Spider to Fortune
A long short story involving drinking, fucking, loyalty, stupidity, hermeneutics, ‘The Exorcist’, and god knows what else.
Some days before leaving on my journey, I searched for my friend Brad on the internet. He had no idea I planned on visiting him. I wanted to be sure I had his correct address.
And I eventually found a photograph of him on a school website, where he was apparently still teaching. The quality of the scan was so bad that it was impossible to make out his features — or even the features of any of the other six teachers standing with him. Brad was just a dark-haired shape, without a definite face. You could just about tell that some of the figures were male, and some female. Had Brad’s surname — Kramer — not been on the screen, I would have had no idea that it was him. There was some fascination for me in this — my happening across this blurred photograph of these faceless creatures; almost amounting to a ghostly portrait of the undead — as it accurately symbolised the marginal figure he had become for me. It made me think also of psychic photography, where seemingly innocent information can lend itself, with hindsight, to a sinister interpretation.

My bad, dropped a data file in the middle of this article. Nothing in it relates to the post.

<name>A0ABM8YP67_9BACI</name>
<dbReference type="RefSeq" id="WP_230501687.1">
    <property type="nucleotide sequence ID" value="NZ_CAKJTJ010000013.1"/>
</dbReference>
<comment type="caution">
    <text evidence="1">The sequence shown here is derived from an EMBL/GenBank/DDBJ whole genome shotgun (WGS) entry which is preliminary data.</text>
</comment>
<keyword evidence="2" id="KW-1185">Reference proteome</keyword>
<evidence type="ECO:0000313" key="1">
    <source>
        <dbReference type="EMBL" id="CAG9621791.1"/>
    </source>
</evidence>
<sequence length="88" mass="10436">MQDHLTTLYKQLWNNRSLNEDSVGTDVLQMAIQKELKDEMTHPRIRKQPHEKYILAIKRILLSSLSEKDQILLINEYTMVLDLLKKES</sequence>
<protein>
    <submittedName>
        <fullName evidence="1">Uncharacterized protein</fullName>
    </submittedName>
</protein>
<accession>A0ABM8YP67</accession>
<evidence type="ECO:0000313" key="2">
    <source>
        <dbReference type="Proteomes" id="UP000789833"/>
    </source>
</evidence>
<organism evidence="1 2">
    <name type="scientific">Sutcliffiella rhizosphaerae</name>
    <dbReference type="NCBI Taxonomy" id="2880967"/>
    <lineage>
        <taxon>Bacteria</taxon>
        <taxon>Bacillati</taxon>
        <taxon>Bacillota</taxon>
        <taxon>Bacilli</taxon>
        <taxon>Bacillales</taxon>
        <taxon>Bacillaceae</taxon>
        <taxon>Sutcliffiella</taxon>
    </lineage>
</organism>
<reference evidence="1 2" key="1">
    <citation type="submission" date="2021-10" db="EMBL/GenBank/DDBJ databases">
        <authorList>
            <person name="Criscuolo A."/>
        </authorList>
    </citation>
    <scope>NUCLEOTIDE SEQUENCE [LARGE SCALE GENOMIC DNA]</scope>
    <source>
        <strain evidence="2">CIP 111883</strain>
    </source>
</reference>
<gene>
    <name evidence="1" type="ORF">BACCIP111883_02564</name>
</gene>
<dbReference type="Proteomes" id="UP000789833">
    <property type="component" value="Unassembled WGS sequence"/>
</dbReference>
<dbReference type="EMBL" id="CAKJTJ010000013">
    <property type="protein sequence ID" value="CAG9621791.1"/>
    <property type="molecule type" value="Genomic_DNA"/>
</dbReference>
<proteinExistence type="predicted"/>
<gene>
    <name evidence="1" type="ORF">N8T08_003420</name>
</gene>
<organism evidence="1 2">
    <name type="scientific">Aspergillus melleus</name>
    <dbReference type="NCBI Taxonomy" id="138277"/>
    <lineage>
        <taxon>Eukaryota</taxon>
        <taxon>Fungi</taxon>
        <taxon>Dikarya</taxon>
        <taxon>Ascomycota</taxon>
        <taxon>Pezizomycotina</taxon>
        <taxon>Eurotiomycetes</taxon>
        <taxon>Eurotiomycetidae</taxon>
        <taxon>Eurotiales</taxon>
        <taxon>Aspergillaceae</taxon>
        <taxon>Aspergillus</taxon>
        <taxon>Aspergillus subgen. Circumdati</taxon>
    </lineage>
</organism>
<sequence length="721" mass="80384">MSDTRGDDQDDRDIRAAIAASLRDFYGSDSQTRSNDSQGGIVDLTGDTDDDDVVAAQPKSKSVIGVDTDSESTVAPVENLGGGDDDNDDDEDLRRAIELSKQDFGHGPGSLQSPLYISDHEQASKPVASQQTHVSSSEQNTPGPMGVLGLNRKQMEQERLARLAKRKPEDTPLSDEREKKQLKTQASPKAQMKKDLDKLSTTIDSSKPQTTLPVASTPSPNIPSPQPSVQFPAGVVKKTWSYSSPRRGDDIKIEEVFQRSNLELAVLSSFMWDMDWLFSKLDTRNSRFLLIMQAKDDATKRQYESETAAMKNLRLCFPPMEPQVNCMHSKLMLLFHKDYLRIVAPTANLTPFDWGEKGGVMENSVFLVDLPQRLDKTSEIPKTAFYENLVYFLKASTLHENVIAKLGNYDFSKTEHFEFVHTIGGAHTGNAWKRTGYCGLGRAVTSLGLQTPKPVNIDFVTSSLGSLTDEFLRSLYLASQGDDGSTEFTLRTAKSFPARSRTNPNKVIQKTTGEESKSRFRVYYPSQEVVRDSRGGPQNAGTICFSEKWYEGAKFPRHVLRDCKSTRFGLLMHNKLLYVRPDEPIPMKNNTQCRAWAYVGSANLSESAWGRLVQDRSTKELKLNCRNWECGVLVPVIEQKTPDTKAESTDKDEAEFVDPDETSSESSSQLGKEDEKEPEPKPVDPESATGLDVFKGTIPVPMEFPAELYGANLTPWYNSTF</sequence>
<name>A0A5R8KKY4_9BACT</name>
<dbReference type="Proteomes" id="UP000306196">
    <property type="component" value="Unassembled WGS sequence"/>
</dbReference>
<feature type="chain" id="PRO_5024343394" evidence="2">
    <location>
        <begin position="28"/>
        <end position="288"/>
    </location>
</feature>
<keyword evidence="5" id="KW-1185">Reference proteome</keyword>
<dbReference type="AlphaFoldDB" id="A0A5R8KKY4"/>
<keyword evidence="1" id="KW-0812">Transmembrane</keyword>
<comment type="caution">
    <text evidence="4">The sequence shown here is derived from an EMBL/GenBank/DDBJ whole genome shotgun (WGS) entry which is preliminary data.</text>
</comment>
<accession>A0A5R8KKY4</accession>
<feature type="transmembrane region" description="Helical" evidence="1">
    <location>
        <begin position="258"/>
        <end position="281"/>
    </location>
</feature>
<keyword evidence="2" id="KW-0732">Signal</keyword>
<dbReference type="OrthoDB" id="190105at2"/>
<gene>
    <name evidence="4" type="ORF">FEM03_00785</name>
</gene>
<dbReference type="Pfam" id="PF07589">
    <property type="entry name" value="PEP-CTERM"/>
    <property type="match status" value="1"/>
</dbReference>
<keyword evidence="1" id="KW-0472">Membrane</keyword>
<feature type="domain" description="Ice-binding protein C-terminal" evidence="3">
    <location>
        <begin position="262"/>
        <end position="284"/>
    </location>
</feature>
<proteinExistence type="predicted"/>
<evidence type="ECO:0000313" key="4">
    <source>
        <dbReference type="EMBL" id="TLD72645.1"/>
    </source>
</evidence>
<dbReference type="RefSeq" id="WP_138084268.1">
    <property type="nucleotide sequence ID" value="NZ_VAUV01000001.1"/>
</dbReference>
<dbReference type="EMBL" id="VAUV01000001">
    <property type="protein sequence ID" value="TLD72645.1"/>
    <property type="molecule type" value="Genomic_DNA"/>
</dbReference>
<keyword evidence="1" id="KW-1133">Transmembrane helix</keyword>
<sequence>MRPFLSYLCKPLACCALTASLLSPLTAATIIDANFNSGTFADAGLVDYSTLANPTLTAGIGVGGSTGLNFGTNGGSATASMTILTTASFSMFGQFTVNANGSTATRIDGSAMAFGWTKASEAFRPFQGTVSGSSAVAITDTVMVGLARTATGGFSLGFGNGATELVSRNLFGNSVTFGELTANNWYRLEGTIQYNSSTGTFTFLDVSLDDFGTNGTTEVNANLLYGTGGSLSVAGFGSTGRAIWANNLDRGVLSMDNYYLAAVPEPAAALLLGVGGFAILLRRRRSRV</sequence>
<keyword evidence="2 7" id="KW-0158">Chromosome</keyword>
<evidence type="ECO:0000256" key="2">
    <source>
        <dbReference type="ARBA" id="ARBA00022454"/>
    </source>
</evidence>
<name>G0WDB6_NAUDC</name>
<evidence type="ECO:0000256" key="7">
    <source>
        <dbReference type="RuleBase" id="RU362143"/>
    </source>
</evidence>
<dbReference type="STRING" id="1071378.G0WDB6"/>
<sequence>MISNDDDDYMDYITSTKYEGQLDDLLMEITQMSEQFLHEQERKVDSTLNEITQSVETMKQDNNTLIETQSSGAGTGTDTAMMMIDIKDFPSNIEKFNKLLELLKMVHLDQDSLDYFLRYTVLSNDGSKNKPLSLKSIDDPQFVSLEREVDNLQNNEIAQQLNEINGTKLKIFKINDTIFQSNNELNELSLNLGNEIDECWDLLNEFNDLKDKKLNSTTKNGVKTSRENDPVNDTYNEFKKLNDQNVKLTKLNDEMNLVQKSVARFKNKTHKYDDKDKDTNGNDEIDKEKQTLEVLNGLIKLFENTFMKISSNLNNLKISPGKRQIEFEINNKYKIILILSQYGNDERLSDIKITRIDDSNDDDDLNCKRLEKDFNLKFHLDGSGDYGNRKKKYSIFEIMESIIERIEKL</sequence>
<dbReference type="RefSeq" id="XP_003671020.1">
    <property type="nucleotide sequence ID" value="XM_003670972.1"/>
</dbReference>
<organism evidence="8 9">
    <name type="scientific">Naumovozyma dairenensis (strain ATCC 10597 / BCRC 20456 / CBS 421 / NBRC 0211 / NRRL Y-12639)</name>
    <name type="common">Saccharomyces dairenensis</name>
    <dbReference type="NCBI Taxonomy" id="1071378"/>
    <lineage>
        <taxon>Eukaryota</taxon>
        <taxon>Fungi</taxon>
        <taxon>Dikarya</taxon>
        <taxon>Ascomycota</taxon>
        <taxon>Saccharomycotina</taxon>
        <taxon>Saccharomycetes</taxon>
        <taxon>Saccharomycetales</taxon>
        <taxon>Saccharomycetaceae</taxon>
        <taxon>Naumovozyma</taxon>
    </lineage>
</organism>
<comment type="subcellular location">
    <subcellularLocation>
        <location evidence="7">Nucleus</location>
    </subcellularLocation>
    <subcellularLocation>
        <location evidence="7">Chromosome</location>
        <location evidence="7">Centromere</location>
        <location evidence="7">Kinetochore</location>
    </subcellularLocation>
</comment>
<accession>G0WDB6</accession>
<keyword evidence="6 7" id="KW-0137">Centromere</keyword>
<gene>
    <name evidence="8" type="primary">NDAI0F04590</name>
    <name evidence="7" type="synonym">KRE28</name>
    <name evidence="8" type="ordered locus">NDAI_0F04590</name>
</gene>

The road to Brad’s school is through sugarcane fields.
I am driving a hire car.
The road seems to be going nowhere, the landscape is featureless except for the gentle rolling waves of cane.
Then, without warning, on the other side of a short rise, and looming out of nowhere, a startlingly heavy red-brick Gothic archway, with thick, black, wrought-iron gates and, in the distance, the defiant spire of an ornate, Transylvanian castle of a church, its upper reaches densely peopled with saints and other worthies, their hands either clasped in supplication, or open outward in benediction.
The gentle cane fields had now all but disappeared, and in their place stands this amazing scene from a European imagination.
I let the car inch down the hill as I take in as much of the remarkable spectacle as I can.
The startling symbols laid out before me are an invitation — as you might find in a Disneyland — to another world, this time that of Gothic Catholicism, here in an African setting. Later…